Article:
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Keep Worms Cool in the Hot Summer Months

Posted by Worm Expert on

When the weather is hot, your vermicomposting system will heat up, too. Composting worms are living creatures who operate best in a specific temperature range. Let’s find out how you can keep them cool in the warm months of the year.

Our hearty composting worms are designed to handle a range of temperatures. Below 57 degrees Fahrenheit is too cold -- worms slow down and run the risk of dying. We don’t know exactly the hottest temperatures they can endure, but we do know this: Too hot is not good.

"Not good" could mean they start to dry up and die. If a few expire, it’s not too big a deal. But you don’t want a bin full of unhappy and, eventually, dead worms.

The best things you can do are to try to keep the temperature down and keep the moisture level up. Also, control the worm population and minimize the vermin.

Keep the Temps Down

What happens if you stand in the sun all day? You will eventually over-heat. Staying out of the sun can significantly reduce the temperatures inside your worm bin. So, put your worm bin in the shade.

You might need to keep your vermicomposting bin under cover anyway due to rain. Depending on the design, certain composters such as our best-selling Worm Factory 360 let in too much water when it rains. Excess water makes the bedding too moist, drowns the worms, and promotes mold and mildew growth.

Additionally, you should allow the bedding to get deeper. Deeper bedding holds the cooler nighttime temperatures longer. This gives the worms a place to burrow if the top bedding is too toasty. You might concentrate your worms in fewer trays (in a multi-tray system), add more bedding, or let the worm castings build up more before harvesting it.

Keep the Moisture Up

You can easily reduce evaporation by keeping your composter lid on (if you have one). A moist sheet of newspapers placed over the top helps keep moisture in, too. The bedding should have the consistency of a wrung-out sponge. If it is dry, you can sprinkle a little water on top, but don’t go overboard with this.

Control the Population

When the weather is warm and there is the right amount of food and moisture, your worms will start having baby worms. First, there will be tiny brown spheres in the bin, and soon the little baby worms will hatch. Some worm owners adopt the policy of letting their worm bin population control itself. If there isn’t enough food or the bin is over-crowded, enough should die off to leave resources for the remaining worms. Other vermicompost enthusiasts like to jump in and remove some of the extra worms so they may live on. You can give them to friends (makes a great gift!), start another worm bin, or simply set some of them free.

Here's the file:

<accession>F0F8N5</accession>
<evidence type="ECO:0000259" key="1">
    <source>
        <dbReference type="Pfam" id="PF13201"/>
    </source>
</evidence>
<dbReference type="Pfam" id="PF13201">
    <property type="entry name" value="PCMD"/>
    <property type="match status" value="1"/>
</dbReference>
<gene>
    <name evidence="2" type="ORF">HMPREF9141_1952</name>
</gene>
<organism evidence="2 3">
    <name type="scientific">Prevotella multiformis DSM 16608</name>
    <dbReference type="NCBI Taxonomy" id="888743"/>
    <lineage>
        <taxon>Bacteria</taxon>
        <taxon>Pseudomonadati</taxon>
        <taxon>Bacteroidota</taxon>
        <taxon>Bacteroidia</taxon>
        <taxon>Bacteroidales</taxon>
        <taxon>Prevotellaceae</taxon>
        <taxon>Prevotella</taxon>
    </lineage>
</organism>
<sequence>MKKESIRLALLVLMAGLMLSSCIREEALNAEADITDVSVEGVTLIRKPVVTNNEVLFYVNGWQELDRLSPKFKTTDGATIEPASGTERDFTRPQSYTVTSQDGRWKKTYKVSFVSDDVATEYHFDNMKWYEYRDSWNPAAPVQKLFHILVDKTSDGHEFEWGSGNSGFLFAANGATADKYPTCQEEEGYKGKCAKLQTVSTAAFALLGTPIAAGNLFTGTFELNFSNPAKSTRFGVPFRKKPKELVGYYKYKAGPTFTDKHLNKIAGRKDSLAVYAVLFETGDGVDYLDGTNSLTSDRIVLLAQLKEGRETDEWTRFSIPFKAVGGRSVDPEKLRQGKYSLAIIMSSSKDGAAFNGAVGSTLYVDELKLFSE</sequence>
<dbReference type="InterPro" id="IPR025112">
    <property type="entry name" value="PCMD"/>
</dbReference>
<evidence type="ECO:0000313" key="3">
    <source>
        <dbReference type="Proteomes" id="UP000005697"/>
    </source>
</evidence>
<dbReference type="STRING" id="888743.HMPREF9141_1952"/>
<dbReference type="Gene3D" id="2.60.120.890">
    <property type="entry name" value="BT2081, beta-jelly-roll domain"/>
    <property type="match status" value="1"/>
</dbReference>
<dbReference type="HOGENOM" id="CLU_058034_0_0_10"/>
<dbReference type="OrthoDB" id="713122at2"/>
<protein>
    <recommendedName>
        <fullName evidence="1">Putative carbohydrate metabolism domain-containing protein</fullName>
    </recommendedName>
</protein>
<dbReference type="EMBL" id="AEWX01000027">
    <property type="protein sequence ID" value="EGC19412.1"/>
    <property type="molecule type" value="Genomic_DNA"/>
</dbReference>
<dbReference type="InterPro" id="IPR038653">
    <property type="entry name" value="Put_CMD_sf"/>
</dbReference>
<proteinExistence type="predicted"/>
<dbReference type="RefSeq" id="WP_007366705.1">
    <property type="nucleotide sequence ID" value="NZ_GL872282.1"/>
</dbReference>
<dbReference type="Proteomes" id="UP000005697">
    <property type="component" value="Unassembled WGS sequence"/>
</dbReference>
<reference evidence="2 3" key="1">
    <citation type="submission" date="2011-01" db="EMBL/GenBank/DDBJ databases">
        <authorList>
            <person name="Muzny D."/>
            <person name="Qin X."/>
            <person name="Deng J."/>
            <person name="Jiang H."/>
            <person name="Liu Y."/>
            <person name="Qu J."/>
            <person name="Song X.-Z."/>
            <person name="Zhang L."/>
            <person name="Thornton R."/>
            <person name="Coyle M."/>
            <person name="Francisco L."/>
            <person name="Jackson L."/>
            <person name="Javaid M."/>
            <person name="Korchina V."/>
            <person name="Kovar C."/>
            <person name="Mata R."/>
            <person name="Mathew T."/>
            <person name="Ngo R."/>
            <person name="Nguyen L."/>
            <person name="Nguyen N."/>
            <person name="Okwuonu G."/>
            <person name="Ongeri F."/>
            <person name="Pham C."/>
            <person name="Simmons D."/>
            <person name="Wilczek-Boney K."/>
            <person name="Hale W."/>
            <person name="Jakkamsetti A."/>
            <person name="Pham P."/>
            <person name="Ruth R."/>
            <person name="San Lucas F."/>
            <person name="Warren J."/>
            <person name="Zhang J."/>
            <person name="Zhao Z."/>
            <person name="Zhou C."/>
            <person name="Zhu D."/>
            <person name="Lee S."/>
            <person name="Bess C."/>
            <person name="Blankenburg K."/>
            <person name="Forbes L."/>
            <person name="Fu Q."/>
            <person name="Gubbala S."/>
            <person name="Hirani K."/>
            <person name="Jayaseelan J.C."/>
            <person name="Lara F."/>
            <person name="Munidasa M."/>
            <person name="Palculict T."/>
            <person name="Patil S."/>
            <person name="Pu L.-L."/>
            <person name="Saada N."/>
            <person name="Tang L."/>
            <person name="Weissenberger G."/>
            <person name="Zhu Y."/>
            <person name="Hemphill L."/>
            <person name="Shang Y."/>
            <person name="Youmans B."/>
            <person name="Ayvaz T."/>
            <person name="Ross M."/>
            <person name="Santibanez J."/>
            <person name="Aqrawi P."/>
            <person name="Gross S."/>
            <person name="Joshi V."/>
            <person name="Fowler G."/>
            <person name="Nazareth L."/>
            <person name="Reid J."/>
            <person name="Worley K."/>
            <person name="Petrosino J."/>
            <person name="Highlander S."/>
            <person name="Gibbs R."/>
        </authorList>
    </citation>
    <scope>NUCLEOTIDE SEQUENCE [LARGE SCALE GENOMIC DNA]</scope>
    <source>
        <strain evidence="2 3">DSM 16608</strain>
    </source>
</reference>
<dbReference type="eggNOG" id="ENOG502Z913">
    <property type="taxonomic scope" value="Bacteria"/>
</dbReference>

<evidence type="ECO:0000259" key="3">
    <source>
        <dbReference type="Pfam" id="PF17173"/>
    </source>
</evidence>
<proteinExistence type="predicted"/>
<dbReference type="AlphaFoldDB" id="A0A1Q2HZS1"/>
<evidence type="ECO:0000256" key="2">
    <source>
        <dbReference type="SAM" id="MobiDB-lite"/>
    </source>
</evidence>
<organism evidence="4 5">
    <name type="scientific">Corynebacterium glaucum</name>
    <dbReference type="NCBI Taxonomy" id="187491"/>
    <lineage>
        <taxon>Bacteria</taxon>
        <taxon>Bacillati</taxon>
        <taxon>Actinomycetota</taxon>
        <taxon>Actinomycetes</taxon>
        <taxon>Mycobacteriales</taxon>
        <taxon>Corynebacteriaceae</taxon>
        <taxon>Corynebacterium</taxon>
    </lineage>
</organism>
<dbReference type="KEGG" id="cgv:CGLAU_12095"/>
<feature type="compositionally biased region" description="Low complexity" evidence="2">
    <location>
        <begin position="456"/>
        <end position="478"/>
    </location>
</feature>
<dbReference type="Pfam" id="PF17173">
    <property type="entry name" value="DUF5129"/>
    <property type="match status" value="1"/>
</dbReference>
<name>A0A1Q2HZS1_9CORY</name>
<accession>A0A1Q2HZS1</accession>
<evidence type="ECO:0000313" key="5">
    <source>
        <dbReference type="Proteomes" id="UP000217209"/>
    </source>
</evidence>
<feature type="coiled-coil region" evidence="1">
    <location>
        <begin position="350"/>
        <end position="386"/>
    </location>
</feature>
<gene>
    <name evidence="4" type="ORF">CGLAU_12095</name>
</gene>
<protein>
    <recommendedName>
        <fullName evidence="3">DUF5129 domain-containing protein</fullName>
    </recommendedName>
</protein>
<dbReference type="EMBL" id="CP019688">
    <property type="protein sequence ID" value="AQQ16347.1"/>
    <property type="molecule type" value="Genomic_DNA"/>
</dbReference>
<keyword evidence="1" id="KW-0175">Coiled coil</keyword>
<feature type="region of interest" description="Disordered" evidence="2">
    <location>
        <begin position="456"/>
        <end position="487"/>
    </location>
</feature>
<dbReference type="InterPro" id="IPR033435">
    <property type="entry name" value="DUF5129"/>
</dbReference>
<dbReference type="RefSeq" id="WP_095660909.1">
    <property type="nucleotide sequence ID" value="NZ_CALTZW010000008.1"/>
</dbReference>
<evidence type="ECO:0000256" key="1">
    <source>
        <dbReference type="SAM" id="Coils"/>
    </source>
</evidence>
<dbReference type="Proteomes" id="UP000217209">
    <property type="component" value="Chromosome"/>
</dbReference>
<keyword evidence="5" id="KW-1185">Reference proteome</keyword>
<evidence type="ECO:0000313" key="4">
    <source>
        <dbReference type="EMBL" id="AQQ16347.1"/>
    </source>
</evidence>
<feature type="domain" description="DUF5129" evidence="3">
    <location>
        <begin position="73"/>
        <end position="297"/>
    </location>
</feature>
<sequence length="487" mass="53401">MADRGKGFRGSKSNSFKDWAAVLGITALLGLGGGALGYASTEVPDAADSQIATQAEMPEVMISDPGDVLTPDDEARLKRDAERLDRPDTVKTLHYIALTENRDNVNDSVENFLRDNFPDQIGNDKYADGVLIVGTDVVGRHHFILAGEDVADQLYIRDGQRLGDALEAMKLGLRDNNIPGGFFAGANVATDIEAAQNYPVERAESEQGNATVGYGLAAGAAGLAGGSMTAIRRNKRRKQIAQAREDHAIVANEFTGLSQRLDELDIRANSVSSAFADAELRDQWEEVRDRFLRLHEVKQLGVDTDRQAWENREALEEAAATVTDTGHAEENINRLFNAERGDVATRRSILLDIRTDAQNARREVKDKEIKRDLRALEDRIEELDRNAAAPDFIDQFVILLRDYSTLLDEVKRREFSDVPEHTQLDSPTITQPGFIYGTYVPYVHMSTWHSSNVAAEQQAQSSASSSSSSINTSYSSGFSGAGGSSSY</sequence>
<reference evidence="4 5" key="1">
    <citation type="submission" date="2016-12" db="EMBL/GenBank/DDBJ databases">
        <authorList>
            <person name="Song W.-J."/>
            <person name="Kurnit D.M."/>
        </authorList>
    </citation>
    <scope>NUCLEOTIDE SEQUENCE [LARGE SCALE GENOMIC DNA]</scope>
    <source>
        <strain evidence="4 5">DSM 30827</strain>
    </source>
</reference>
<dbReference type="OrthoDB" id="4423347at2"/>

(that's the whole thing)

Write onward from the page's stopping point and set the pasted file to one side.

Look Out for Vermin and Pests

Any place that is hot and moist allows life to thrive. Look at the rainforest! And Texas! They are teaming with life -- crawling with life -- because they are NICE AND HOT. You might find your worm bin takes on the characteristics of a rainforest by attracting bugs, vermin and even sprouted seeds. These problems are generally easy to address:

  • Bugs: Keep your worm bin healthy, and cover up food scraps. Cut scraps into smaller pieces. If ants install a nest, keep the lid off for a day to scare them off. Fruit flies aren’t too bad unless the composter is indoors -- see fruit fly instructions. Don't let a minor bug invasion bother you -- usually, they help break down the food faster. Keeping the lid on deters insects. Learn more about common household invaders including fungi and maggots.
  • Vermin: Raccoons and related vermin will come by especially if you throw animal products such as meat, bones, and oils in the bin. Don’t do that. If the lid is loose, use a bungee cord to deter little explorers.
  • Sprouted seeds: Sprouts kind of defeat the idea of the composter. Pull them. To prevent them, just avoid adding viable seeds and fruit or vegetable pits, if you can. Don’t go too crazy with this -- naturally occurring cucumber seeds, strawberry seeds, sesame seeds, etc. aren’t likely to sprout, but avocado pits have a habit of volunteering to grow.

Your vermicomposting system might have come with a stick thermometer you can use to measure temperature. You can check it if you want, but using your common sense and the tips above will help keep your worm bin healthy in the summer.